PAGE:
[/ QUOTE ]
This would only be true if your opponent was not allowed to look at his cards. There is a table in NLHTaP that has the S-C numbers, which tell you at what stack sizes it is +EV to move all-in with each starting hand (assuming 1/2 blinds and your only options are all-in or fold).

[/ QUOTE ]
With respect to that table, obviously if your stack size in relation to blinds is smaller, you can open shove with a wider range because of the pot odds.

However, the uniqueness of Q7 is that since it is 50% against a random hand, you can move in with any stack size (against one other random hand) since the blinds will always give you slightly better than 1:1 odds.

If I am wrong here, I would be gracious if somebody could point out my error.
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  #6  
Old 11-14-2007, 05:33 PM
trojanrabbit trojanrabbit is offline
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Default Re: Average Hands

[ QUOTE ]
However, the uniqueness of Q7 is that since it is 50% against a random hand, you can move in with any stack size (against one other random hand) since the blinds will always give you slightly better than 1:1 odds.

If I am wrong here, I would be gracious if somebody could point out my error.

[/ QUOTE ]
It's wrong since your opponent isn't calling with a random hand. When he has a bad hand, he folds and you win a small pot. When he has a good hand, you'll be worse than 50/50 and will likely lose a big pot. Those "slightly more than 1:1 odds" are irrelevant.

Tysen
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  #7  
Old 11-14-2007, 09:37 PM
Gonso Gonso is offline
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Default Re: Average Hands

The jam/fold tables in MoP will do it, lol I was just translating the table to numbers based around pot size (as opposed to blinds) as I read this
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  #8  
Old 11-15-2007, 04:08 AM
LarryLaughs LarryLaughs is offline
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Default Re: Average Hands

Trojan rabbit, I agree.

That is what the S-C numbers mean. They mean that since the opponent is not calling with a truly random hand, you can still move in if your stack is equal or smaller than the S-C number.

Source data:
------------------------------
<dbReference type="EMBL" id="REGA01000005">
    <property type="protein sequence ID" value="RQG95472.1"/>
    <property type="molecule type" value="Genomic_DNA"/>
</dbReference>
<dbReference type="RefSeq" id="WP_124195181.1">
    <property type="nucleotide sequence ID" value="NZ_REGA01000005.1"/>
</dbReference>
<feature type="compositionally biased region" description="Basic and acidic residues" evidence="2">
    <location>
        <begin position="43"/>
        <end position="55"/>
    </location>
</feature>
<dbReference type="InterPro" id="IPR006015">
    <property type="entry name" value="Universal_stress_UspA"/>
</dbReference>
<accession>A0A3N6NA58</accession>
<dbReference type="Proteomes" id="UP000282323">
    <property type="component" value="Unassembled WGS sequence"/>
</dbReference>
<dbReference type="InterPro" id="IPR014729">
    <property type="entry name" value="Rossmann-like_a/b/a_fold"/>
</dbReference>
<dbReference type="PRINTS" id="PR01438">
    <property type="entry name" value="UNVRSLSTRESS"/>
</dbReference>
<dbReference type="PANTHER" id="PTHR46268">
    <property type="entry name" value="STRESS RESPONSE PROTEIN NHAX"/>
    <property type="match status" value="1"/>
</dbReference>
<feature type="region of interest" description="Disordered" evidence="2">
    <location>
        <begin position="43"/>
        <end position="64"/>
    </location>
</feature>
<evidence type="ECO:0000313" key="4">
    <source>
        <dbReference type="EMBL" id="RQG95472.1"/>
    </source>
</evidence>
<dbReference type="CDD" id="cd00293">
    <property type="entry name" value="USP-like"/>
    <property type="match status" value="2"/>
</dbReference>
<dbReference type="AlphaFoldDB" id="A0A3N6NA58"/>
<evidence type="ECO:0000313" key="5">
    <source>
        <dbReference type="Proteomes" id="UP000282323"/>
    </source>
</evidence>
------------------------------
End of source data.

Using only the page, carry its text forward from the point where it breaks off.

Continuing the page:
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  #9  
Old 11-15-2007, 11:55 AM
PantsOnFire PantsOnFire is offline
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Default Re: Average Hands

[ QUOTE ]
[ QUOTE ]
However, the uniqueness of Q7 is that since it is 50% against a random hand, you can move in with any stack size (against one other random hand) since the blinds will always give you slightly better than 1:1 odds.

If I am wrong here, I would be gracious if somebody could point out my error.

[/ QUOTE ]
It's wrong since your opponent isn't calling with a random hand. When he has a bad hand, he folds and you win a small pot. When he has a good hand, you'll be worse than 50/50 and will likely lose a big pot. Those "slightly more than 1:1 odds" are irrelevant.

Tysen

[/ QUOTE ]
Let me rephrase this.

Let's say it is heads up, I always have the SB (i.e. button) and I am always dealt Q7. Say it is a cash game and I have an adequate bankroll to buy-in many times.

My strategy with my Q7 is to move all-in every time. Is there any strategy BB can employ such that I will not win in this situation in the long run?
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  #10  
Old 11-15-2007, 12:26 PM
jay_shark jay_shark is offline
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Default Re: Average Hands

Pantsonfire , your goal is to be the favorite when "called" .

You're the favorite against a random hand , but you're not necessarily the favorite when called .

By the way , q-5 is a coin flip heads up and q-7 is more on the plus side .

Watch what happens when the BB restricts his calling range to the top 40% of hands when you have 20 bb's (he has you covered) .

EV(sb) = 1.5*0.6 +0.4*[20.5*.3723 - 19.5*0.6277 ]
= -0.9432

So shoving with q-7 with 20 bb's is negative EV against the BB who calls with the top 40% of hands .